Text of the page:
Read: Hebrews 12:14-17
Work at living in peace with everyone (Hebrews 12:14).
Writing in the heat of the American Civil Rights Movement, Dr. Martin Luther King, Jr. penned words regarding how we must go about the work of justice: “I am concerned that Negroes achieve full status as citizens and as human beings here in the United States. But I am also concerned about our moral uprightness and the health of our souls. Therefore I must oppose any attempt to gain our freedom by the methods of malice, hate, and violence that have characterized our oppressors. Hate is just as injurious to the hater as it is to the hated. . . . Hate is too great a burden to bear.”
The writer of Hebrews, like Dr. King, urges us to be peacemakers—dismantling evil and hate. “Work at living in peace with everyone,” Hebrews insists (Hebrews 12:14). We do this work because it is right, but also because if we don’t pursue peace, we harm ourselves. If we nurse the “poisonous root of bitterness” and refuse to “look after each other,” we harm ourselves as much as our enemies (Hebrews 12:15). Even worse, if we spurn peace, we resist God’s grace.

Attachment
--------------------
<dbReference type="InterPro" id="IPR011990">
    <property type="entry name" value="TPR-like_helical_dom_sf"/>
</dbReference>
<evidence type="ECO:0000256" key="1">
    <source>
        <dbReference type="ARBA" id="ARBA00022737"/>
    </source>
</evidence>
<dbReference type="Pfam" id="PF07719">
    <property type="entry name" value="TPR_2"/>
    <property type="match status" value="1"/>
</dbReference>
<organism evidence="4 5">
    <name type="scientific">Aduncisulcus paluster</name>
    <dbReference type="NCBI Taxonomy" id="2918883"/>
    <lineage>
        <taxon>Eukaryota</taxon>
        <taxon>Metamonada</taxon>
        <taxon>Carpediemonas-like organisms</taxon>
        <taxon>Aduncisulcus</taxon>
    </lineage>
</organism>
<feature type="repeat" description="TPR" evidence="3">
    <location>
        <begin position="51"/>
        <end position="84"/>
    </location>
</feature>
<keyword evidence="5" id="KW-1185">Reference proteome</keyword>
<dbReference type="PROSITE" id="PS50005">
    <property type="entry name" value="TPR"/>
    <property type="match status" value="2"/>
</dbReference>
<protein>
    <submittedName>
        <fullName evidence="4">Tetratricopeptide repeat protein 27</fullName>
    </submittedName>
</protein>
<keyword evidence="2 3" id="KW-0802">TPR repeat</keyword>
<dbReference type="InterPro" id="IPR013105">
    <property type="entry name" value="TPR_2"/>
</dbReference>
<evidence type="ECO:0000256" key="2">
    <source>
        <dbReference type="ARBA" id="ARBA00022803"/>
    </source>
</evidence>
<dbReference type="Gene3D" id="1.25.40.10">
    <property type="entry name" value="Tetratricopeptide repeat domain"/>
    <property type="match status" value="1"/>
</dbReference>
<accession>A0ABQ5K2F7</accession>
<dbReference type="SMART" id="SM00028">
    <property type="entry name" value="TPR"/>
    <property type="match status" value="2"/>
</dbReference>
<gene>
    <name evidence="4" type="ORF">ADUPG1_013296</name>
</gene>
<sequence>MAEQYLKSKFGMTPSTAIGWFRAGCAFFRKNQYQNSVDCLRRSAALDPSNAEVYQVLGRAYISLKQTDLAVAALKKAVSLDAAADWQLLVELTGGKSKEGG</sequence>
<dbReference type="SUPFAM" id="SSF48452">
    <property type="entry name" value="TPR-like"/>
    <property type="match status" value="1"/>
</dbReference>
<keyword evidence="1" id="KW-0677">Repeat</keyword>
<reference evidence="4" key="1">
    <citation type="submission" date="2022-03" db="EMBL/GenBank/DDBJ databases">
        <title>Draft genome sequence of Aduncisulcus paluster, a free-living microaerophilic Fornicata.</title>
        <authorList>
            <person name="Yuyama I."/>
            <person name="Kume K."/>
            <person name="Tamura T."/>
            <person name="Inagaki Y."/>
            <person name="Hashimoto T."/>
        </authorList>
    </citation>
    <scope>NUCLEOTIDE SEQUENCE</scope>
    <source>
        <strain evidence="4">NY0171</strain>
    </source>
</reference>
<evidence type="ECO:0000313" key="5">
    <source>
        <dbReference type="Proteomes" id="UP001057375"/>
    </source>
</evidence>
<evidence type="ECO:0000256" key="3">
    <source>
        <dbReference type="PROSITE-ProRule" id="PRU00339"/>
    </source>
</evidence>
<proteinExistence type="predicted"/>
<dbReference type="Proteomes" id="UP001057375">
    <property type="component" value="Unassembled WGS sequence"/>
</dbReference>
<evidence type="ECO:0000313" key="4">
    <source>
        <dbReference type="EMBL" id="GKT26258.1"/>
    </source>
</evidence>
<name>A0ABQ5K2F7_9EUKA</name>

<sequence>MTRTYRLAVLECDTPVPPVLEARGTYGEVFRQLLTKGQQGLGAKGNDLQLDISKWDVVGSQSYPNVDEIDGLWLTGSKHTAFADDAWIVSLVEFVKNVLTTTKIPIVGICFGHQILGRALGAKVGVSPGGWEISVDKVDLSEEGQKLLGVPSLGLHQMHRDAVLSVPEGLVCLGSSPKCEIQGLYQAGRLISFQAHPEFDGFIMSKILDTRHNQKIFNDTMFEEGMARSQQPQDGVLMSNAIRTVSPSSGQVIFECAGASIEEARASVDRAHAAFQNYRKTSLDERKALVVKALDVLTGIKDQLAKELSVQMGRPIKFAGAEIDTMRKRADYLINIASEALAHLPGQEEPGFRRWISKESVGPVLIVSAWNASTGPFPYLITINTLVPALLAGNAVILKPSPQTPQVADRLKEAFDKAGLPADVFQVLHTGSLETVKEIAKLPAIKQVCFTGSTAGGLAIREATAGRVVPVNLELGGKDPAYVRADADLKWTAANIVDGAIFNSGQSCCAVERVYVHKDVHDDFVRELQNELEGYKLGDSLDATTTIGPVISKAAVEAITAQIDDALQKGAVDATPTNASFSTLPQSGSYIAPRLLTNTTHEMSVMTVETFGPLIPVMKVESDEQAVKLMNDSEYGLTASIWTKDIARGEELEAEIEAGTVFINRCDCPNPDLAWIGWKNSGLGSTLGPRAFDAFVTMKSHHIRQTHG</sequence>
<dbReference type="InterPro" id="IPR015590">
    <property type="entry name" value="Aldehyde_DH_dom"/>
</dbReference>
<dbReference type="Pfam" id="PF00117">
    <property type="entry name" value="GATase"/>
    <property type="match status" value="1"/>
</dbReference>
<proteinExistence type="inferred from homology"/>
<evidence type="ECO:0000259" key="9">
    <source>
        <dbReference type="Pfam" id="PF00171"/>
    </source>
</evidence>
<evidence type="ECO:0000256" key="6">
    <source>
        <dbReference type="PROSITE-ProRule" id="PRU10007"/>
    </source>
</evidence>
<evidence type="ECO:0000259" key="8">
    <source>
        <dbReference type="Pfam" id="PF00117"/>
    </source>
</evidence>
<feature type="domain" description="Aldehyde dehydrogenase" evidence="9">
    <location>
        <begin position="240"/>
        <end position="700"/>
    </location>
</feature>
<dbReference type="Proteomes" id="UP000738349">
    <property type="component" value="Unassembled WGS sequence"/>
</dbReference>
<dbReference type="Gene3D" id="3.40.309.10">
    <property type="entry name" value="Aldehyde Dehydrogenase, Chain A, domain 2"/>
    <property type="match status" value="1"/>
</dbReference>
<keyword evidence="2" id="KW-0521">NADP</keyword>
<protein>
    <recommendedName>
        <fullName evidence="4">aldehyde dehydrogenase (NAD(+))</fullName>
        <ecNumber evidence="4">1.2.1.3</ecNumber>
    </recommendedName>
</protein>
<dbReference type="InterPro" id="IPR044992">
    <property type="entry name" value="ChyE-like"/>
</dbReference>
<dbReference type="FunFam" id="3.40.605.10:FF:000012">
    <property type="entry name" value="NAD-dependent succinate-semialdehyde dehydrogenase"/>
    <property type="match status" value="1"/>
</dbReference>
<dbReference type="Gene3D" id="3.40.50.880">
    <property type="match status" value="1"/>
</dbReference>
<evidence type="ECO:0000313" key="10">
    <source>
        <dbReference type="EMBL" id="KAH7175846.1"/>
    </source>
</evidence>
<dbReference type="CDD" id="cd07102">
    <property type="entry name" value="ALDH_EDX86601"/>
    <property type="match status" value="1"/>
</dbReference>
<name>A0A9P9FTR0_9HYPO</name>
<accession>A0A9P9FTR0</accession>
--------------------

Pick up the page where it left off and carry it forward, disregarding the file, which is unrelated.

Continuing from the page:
This is why the Scriptures challenge us to pursue peace regardless of whether or not our efforts prove successful. While some people may resist our attempts at reconciliation, we’re still to “do all that [we] can to live at peace with everyone” (Romans 12:18). We’re to do all that’s in our power to create peace, and then to leave the rest with God.
To live in peace with everyone, especially our enemies, is one of the peculiar, difficult demands for those of us who believe in Jesus. Yet it yields hope for us (and our enemies). We don’t have to live in entrenched conflict. We don’t have to bear the burden of hate. In Jesus’ power, we can be peacemakers.
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